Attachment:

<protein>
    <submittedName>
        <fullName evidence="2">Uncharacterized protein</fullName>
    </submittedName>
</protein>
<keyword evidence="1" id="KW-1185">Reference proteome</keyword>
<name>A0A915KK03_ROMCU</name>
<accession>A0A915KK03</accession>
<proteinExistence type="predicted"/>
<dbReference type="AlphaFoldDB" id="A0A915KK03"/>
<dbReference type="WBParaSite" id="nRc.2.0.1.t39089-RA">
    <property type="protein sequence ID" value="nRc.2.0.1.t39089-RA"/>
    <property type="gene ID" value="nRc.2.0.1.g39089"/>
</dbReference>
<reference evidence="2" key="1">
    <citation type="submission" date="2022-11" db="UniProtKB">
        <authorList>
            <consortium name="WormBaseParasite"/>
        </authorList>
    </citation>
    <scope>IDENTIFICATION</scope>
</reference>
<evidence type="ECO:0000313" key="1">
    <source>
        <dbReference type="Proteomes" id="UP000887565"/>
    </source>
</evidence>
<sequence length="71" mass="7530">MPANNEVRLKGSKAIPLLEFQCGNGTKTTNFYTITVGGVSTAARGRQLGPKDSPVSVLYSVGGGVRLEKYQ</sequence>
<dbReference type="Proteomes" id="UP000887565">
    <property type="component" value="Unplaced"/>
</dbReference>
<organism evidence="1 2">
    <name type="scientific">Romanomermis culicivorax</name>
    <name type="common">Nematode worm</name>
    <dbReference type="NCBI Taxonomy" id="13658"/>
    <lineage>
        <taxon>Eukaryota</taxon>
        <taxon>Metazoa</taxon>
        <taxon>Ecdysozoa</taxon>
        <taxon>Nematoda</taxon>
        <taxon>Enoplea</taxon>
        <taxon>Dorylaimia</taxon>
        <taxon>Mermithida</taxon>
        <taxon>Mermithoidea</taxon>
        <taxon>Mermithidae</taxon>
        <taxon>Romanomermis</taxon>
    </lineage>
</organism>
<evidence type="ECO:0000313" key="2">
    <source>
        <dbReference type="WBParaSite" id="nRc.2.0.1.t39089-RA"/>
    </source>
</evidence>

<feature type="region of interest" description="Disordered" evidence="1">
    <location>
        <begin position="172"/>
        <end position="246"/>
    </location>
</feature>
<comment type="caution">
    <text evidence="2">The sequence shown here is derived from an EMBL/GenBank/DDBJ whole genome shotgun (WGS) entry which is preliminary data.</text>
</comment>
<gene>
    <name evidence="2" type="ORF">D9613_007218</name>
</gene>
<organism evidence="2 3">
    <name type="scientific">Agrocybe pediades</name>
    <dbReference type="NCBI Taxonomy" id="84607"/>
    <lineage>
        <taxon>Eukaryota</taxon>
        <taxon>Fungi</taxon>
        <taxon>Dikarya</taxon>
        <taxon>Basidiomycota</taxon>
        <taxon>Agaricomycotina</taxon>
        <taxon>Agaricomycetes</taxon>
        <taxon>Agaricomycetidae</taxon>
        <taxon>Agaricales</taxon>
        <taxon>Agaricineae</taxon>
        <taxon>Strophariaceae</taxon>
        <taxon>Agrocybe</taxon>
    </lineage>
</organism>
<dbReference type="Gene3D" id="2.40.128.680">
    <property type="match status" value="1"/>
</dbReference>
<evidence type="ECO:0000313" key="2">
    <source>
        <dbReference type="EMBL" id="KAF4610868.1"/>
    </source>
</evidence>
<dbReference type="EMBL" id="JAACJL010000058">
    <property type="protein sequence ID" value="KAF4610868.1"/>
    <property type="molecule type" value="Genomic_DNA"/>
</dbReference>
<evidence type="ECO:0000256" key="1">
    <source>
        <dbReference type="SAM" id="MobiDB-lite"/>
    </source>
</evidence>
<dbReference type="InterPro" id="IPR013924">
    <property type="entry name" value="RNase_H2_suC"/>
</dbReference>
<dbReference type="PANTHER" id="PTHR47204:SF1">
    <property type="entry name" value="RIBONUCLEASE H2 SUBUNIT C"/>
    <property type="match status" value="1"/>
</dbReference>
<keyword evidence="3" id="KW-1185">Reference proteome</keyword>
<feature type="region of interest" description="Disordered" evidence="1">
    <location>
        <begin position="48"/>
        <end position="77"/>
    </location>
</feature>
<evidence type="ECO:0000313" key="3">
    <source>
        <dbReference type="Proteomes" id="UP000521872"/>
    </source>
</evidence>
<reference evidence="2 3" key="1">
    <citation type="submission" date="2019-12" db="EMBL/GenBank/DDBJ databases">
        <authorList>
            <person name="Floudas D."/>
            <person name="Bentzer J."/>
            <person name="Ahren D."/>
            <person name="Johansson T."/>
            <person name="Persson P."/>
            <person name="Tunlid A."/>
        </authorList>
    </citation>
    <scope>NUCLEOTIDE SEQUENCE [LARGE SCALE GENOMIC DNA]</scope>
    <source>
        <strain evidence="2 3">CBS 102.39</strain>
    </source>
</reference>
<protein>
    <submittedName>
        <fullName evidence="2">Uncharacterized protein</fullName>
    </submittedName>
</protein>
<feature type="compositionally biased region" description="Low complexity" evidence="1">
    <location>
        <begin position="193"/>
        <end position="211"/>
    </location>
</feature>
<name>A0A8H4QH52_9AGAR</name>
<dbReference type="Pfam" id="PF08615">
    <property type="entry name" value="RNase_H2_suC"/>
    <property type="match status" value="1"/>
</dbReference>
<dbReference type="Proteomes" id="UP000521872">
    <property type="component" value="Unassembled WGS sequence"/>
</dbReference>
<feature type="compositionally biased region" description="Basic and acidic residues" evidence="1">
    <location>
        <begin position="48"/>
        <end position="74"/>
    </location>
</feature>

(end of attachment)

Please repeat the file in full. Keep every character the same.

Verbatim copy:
<protein>
    <submittedName>
        <fullName evidence="2">Uncharacterized protein</fullName>
    </submittedName>
</protein>
<keyword evidence="1" id="KW-1185">Reference proteome</keyword>
<name>A0A915KK03_ROMCU</name>
<accession>A0A915KK03</accession>
<proteinExistence type="predicted"/>
<dbReference type="AlphaFoldDB" id="A0A915KK03"/>
<dbReference type="WBParaSite" id="nRc.2.0.1.t39089-RA">
    <property type="protein sequence ID" value="nRc.2.0.1.t39089-RA"/>
    <property type="gene ID" value="nRc.2.0.1.g39089"/>
</dbReference>
<reference evidence="2" key="1">
    <citation type="submission" date="2022-11" db="UniProtKB">
        <authorList>
            <consortium name="WormBaseParasite"/>
        </authorList>
    </citation>
    <scope>IDENTIFICATION</scope>
</reference>
<evidence type="ECO:0000313" key="1">
    <source>
        <dbReference type="Proteomes" id="UP000887565"/>
    </source>
</evidence>
<sequence length="71" mass="7530">MPANNEVRLKGSKAIPLLEFQCGNGTKTTNFYTITVGGVSTAARGRQLGPKDSPVSVLYSVGGGVRLEKYQ</sequence>
<dbReference type="Proteomes" id="UP000887565">
    <property type="component" value="Unplaced"/>
</dbReference>
<organism evidence="1 2">
    <name type="scientific">Romanomermis culicivorax</name>
    <name type="common">Nematode worm</name>
    <dbReference type="NCBI Taxonomy" id="13658"/>
    <lineage>
        <taxon>Eukaryota</taxon>
        <taxon>Metazoa</taxon>
        <taxon>Ecdysozoa</taxon>
        <taxon>Nematoda</taxon>
        <taxon>Enoplea</taxon>
        <taxon>Dorylaimia</taxon>
        <taxon>Mermithida</taxon>
        <taxon>Mermithoidea</taxon>
        <taxon>Mermithidae</taxon>
        <taxon>Romanomermis</taxon>
    </lineage>
</organism>
<evidence type="ECO:0000313" key="2">
    <source>
        <dbReference type="WBParaSite" id="nRc.2.0.1.t39089-RA"/>
    </source>
</evidence>

<feature type="region of interest" description="Disordered" evidence="1">
    <location>
        <begin position="172"/>
        <end position="246"/>
    </location>
</feature>
<comment type="caution">
    <text evidence="2">The sequence shown here is derived from an EMBL/GenBank/DDBJ whole genome shotgun (WGS) entry which is preliminary data.</text>
</comment>
<gene>
    <name evidence="2" type="ORF">D9613_007218</name>
</gene>
<organism evidence="2 3">
    <name type="scientific">Agrocybe pediades</name>
    <dbReference type="NCBI Taxonomy" id="84607"/>
    <lineage>
        <taxon>Eukaryota</taxon>
        <taxon>Fungi</taxon>
        <taxon>Dikarya</taxon>
        <taxon>Basidiomycota</taxon>
        <taxon>Agaricomycotina</taxon>
        <taxon>Agaricomycetes</taxon>
        <taxon>Agaricomycetidae</taxon>
        <taxon>Agaricales</taxon>
        <taxon>Agaricineae</taxon>
        <taxon>Strophariaceae</taxon>
        <taxon>Agrocybe</taxon>
    </lineage>
</organism>
<dbReference type="Gene3D" id="2.40.128.680">
    <property type="match status" value="1"/>
</dbReference>
<evidence type="ECO:0000313" key="2">
    <source>
        <dbReference type="EMBL" id="KAF4610868.1"/>
    </source>
</evidence>
<dbReference type="EMBL" id="JAACJL010000058">
    <property type="protein sequence ID" value="KAF4610868.1"/>
    <property type="molecule type" value="Genomic_DNA"/>
</dbReference>
<evidence type="ECO:0000256" key="1">
    <source>
        <dbReference type="SAM" id="MobiDB-lite"/>
    </source>
</evidence>
<dbReference type="InterPro" id="IPR013924">
    <property type="entry name" value="RNase_H2_suC"/>
</dbReference>
<dbReference type="PANTHER" id="PTHR47204:SF1">
    <property type="entry name" value="RIBONUCLEASE H2 SUBUNIT C"/>
    <property type="match status" value="1"/>
</dbReference>
<keyword evidence="3" id="KW-1185">Reference proteome</keyword>
<feature type="region of interest" description="Disordered" evidence="1">
    <location>
        <begin position="48"/>
        <end position="77"/>
    </location>
</feature>
<evidence type="ECO:0000313" key="3">
    <source>
        <dbReference type="Proteomes" id="UP000521872"/>
    </source>
</evidence>
<reference evidence="2 3" key="1">
    <citation type="submission" date="2019-12" db="EMBL/GenBank/DDBJ databases">
        <authorList>
            <person name="Floudas D."/>
            <person name="Bentzer J."/>
            <person name="Ahren D."/>
            <person name="Johansson T."/>
            <person name="Persson P."/>
            <person name="Tunlid A."/>
        </authorList>
    </citation>
    <scope>NUCLEOTIDE SEQUENCE [LARGE SCALE GENOMIC DNA]</scope>
    <source>
        <strain evidence="2 3">CBS 102.39</strain>
    </source>
</reference>
<protein>
    <submittedName>
        <fullName evidence="2">Uncharacterized protein</fullName>
    </submittedName>
</protein>
<feature type="compositionally biased region" description="Low complexity" evidence="1">
    <location>
        <begin position="193"/>
        <end position="211"/>
    </location>
</feature>
<name>A0A8H4QH52_9AGAR</name>
<dbReference type="Pfam" id="PF08615">
    <property type="entry name" value="RNase_H2_suC"/>
    <property type="match status" value="1"/>
</dbReference>
<dbReference type="Proteomes" id="UP000521872">
    <property type="component" value="Unassembled WGS sequence"/>
</dbReference>
<feature type="compositionally biased region" description="Basic and acidic residues" evidence="1">
    <location>
        <begin position="48"/>
        <end position="74"/>
    </location>
</feature>